Oct. 5, 2020

O’Brien Institute researchers awarded $1.8M in Canadian Institutes of Health Research (CIHR) funding

Project Grant program supports researchers in building and conducting health-related research and knowledge translation projects, covering all areas of health
CIHR winners images

Improving patient-reported outcome measures and bettering healthcare for people living with cancer are some of the projects that garnered O’Brien Institute members an $1.8 million haul in the latest CIHR competition.

The Project Grant program is designed to capture ideas with the greatest potential for important advances in health-related knowledge, health care, health systems, and health outcomes by supporting research in all areas of health.

Awarded projects

Dr. Miranda Fidler-Benaoudia, PhD
Oncofertility among adolescent and young adult cancer survivors in Alberta: a mixed methods study

Each year, approximately 7,600 adolescents and young adults (AYA) are diagnosed with cancer in Canada. Since people are having children later in life, more AYA cancer patients have not started a family at the time of diagnosis. As a result, fertility is the second biggest concern among AYA cancer patients due to the negative effects radiotherapy and chemotherapy treatments can have on fertility.

Fidler-Benaoudia’s project studies the impact of cancer and its treatment during adolescence and young adulthood on fertility and cancer-related fertility care in Alberta. In particular, she will use data linkages, questionnaires and focus groups to understand oncofertility knowledge and experiences, as well as factors influencing reproductive choices.

Dr. Pietro Ravani, MD

Understanding the trajectory of severe chronic kidney disease and ways to improve patient-centered care

Calculators are often used by clinics to assess the risk of kidney failure in people with severe chronic kidney disease. Risks measuring above a certain amount prompt a discussion about management options for kidney failure without considering that the risk of death usually exceeds that of kidney failure in this patient population. This can lead to decisions that may not be aligned with a patient’s personal preference.

This project will address these issues by examining how people move across states of chronic kidney disease and identify the factors that people believe matter when discussing prognosis and treatment options for kidney failure, including advance care planning.

Dr. Tolulope (Tolu) Sajobi, PhD

Unsupervised learning approaches to improve patient-reported outcome measures

Patient-reported outcome measures (PROMs) are designed to be used by patients to describe their health, including their quality of life, pain, fatigue, and functional abilities. PROMs can also be used by clinicians and healthcare decision makers to describe outcomes of care, inform treatment decisions and improve quality of care provided to patients. Sometimes, PROMs are not consistent with what was expected because patients with different characteristics may not understand or interpret questions about their health in the same way, or their interpretations may change over time.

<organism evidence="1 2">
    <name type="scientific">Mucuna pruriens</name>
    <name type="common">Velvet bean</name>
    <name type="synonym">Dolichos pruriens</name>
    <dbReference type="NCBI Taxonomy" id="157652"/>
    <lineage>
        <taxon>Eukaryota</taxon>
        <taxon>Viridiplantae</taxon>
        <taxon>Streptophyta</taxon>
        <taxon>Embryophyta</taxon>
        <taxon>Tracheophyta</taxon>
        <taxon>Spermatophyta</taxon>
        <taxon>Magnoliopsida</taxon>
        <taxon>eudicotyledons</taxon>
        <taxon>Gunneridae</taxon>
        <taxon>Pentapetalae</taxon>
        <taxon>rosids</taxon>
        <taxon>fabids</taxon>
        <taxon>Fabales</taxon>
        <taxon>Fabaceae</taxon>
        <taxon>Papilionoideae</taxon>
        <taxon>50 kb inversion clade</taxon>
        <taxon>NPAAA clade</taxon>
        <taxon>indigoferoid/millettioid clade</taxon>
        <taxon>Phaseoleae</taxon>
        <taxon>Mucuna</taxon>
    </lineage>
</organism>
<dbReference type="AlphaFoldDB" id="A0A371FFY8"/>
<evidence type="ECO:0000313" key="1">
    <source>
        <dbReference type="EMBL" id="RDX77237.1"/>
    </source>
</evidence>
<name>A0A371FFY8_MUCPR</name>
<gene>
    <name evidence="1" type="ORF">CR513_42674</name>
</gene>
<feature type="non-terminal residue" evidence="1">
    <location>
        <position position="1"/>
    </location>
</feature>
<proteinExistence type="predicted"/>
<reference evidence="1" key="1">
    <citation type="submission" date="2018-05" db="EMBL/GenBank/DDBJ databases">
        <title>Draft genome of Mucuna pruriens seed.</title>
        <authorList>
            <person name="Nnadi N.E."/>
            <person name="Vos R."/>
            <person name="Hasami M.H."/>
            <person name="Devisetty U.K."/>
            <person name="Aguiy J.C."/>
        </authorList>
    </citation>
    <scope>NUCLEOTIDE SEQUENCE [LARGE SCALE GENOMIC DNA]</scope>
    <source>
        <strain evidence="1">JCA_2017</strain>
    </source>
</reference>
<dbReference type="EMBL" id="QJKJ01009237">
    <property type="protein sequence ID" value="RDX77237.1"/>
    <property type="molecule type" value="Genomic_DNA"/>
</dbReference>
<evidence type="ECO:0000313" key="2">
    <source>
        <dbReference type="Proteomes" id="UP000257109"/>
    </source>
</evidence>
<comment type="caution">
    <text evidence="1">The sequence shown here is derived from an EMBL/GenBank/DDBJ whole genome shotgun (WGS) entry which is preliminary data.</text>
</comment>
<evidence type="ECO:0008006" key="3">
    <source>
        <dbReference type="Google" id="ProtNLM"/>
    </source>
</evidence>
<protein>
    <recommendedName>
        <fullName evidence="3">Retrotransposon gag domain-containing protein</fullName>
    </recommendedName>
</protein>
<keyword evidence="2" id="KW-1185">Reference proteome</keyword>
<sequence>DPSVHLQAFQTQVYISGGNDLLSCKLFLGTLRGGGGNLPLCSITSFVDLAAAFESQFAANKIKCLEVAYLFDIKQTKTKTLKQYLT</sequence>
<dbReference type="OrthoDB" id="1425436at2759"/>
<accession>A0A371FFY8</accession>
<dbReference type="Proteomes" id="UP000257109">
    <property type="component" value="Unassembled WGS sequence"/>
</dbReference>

Differential interpretations and responses in PROMs data could be a result of positive adaptations to health challenges, such as a chronic illness or a healthcare treatment. They are often difficult to detect and, if ignored, could lead to incorrect conclusions about the outcomes of care. Sajobi’s research focuses on data-driven machine-learning and psychometric methods to efficiently group patients with similar patterns of differential item functioning or response shifts in order to improve the ability to accurately interpret patient-reported information when measuring the effectiveness and responsiveness of the healthcare system.

Dr.  Aynharan Sinnarajah, MD (Co-PI: Dr Jessica Simon)

Automatic palliative care referrals: acceptability and uptake by patients with advanced lung cancer

People living with advanced cancers are not routinely provided timely palliative care, a therapy  proven to help people feel better, reduce depression and anxiety, and support quality of life—this is due to barriers like cancer clinic time constraints and patient and healthcare provider concerns.

To overcome these barriers, Sinnarajah’s study will develop processes where people recently diagnosed with advanced lung cancer are automatically phoned by a palliative care provider and offered a consultation, and will measure patient and provider acceptability and uptake.

Dr. Jennifer Zwicker, PhD
ACCESS: assessing the continuum of care and eligibility for services and supports for children with neurodevelopmental disabilities and their families

Challenges accessing appropriate services is a reality for the estimated 1 in 11 children in Canada that have a neurodevelopmental disability. Ninety per cent of these youth need access to services and professional supports spanning health, education and social services, and a lack of access to these services was identified as a critical gap across all Canadian provinces. Through analysis of linked administrative data and qualitative interviews with families and service providers, Zwicker’s team is focused on understanding disparities in access to existing health, education and social services for youth with neurodevelopmental disabilities and their families in British Columbia and Alberta, and the impact of these disparities on outcomes of across the life course.